Nemesis Brings a 1930s Adventure Story to Stage, and Sludge Monsters to Earth (Seven Days)

Originally appeared in the print version of Seven Days on Jan. 18, 2012.

Theater audiences can’t help but shift to the edge of their seats when they hear these four sounds: Thump … thump … thump … creeeeeeeeeeeeeak. The combination conjures up images of castles, Igor and ominous wooden doors with deadbolts, doesn’t it?

That’s exactly what Foley, or sound-effects, artist Buzz Moran will be counting on in an upcoming performance of The Intergalactic Nemesis at Burlington’s Flynn Center for the Performing Arts. Originally a live radio play in Austin, Tex., and now a touring stage show, Nemesis is billed as a live-action graphic novel. The sci-fi story, set in 1933, features a reporter and her assistant, a mysterious librarian, and sludge monsters from the planet Zygon that are, of course, threatening planet Earth. Hence the “intergalactic nemesis.”

The show is performed with three stationary actors, one keyboard player and one Foley artist. The stage backdrop features more than 1000 hand-drawn comic-book images projected in high def.

Issues of Shame and Guilt in 'Race'

By Lindsay J. Warner

From John Grisham’s A Time to Kill to Tom Wolfe’s The Bonfire of the Vanities, racially charged courtroom dramas have captivated American audiences with tense in-court debates. Like Harper Lee’s To Kill a Mockingbird though, the climax of David Mamet’s Race takes place outside the courtroom, as two lawyers — one black and one white — and their young African- American assistant debate a case in their offices, becoming prosecutors and jury both in their discourse.

Race, driven by the frequently tense relationship between Jack (Jordan Lage) and Henry (Ray Anthony Thomas), speaks in clipped, lawyerly tones that waylay the viewer into believing it is a play about right and wrong, guilty or not guilty. As their young assistant Susan (Nicole Harris) begins to enter the conversation, however, it’s clear that Mamet has little interest in the verdict of the court case, and cares only to expose the inherent feeling of guilt and shame that emerge when talking about race.

Eastern State Penitentiary Reopens Its Synagogue

At this time one year ago, the only testament to Eastern State Penitentiary’s original Alfred W. Fleisher Memorial Synagogue was a room filled with the detritus of fallen plaster, flanked by the rotting benches used by a religious community long gone.
Abandoned when the rest of the historic prison closed in 1971, the synagogue sat untouched for years, and, situated as it was between several taller structures, the area behind Cellblock 7 received years’ worth of rainwater runoff, advancing the state of decay slowly creeping across the entire penitentiary.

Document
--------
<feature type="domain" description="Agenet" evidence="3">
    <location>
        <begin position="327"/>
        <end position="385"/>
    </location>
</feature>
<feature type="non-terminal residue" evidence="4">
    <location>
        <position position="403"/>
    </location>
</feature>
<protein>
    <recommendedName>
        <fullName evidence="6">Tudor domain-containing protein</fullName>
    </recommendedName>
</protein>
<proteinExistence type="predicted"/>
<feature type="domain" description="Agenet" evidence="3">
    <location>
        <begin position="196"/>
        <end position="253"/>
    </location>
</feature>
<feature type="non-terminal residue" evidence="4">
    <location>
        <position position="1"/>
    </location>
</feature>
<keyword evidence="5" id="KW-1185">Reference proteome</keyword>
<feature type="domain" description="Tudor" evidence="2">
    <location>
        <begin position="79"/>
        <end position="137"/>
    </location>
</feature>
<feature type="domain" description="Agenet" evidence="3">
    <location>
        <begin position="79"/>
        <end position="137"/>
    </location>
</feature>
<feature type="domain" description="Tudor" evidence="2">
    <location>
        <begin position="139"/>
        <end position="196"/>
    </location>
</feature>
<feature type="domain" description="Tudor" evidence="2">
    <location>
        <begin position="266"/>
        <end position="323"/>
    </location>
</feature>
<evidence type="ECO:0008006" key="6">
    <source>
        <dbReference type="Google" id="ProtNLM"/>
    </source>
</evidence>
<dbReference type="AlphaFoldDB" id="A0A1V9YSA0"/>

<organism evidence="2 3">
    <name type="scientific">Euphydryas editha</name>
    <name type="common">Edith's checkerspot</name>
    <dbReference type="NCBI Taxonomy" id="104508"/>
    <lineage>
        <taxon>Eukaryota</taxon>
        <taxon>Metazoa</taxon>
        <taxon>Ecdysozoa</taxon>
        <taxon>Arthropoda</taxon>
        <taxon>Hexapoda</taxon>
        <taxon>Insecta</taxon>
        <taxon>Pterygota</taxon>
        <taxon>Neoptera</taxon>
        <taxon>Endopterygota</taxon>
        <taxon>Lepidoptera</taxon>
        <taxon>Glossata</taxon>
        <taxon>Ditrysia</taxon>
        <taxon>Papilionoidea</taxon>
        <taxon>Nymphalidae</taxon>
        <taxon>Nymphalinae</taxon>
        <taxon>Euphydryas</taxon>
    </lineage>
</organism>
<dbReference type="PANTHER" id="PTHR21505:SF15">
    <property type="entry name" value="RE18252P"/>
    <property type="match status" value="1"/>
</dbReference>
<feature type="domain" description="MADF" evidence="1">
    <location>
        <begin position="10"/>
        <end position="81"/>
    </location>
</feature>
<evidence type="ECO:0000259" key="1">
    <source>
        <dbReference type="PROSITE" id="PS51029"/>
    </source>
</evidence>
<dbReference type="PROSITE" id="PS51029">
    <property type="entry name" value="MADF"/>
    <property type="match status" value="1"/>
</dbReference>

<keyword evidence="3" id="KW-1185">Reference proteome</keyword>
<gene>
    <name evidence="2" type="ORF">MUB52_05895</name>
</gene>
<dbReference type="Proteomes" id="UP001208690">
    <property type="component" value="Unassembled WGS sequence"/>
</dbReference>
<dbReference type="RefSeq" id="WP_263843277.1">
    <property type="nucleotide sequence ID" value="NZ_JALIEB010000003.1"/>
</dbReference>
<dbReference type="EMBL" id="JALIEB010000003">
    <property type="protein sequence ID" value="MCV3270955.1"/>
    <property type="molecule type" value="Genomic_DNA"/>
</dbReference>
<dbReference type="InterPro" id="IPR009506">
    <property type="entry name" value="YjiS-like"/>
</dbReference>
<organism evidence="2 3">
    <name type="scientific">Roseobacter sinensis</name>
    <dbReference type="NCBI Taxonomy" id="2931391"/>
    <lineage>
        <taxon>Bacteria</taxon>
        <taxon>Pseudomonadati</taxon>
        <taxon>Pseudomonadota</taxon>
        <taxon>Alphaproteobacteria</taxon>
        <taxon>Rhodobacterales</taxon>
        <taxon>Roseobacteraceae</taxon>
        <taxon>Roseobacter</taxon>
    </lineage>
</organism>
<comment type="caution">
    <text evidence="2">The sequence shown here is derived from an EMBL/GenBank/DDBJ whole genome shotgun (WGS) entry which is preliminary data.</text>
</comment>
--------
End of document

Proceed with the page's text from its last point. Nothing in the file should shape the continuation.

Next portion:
When Andrew Fearon, lead conservator for Milner + Carr Conservation company was contracted to survey the synagogue in 2005, rain was dripping through the broken skylights, further contributing to the mess inside.
But just one year after Milner + Carr’s extensive restoration project, overseen by Sally Elk, executive director of Eastern State, and Cindy Wanerman, president of the board of trustees of the penitentiary, the synagogue has been restored to its original glory, with a combination of restoration and re-creation work. Read more.

Quiet Dancing, Big Impact: PA Ballet's 'Shut Up & Dance'

    At the Pennsylvania Ballet’s studios in East Falls, the mood is one of casual concentration. With one week to go until the annual “Shut Up & Dance” performance to benefit MANNA (Metropolitan Area Neighborhood Nutrition Alliance,) the dancers are scattered throughout the practice studios working out the kinks for the special one-night-only benefit on March 28.
    Now in its 17th year, Producing Artistic Director Jonathan Stiles reflects on changes since the ballet’s first involvement, when a group of dancers were looking for a way to remember members of the dance world who had been affected by HIV/AIDS. Tired of tossing around different ideas about the proposed event’s logistics, one of the dancers famously said “why don’t we just shut up and dance?” Read more.

BalletX: The Vocabulary Of Choreography

    In many ways, the work of Dr. Seuss  parallels the mission of BalletX; each transforms ordinary, standardized vocabulary into something a bit more exciting. Dr. Seuss  did it with words, as he took reading  lists from the official Dolch vocabulary guide and turned them into zany stories about fantastic, made-up creatures; BalletX does it with movement, using daring choreography rooted in the firmly established lexicon of classical ballet.  
    So it’s logical that the two boundary-pushers would work well in tandem, as explored by co-artistic director Christine Cox during BalletX’s Spring Series production running at the Wilma Theater April 4-11. Affectionately titled “It’s Fun to Have Fun, but You Have to Know How,” from a quote in Dr. Seuss’ famous book The Cat in the Hat, the program features Ms. Cox’s “The Striped Hat,” as well as new choreographer Edwaard Liang’s “Largo” and co-Artistic Director Matthew Neenan’s “Wonder Why.” Read more.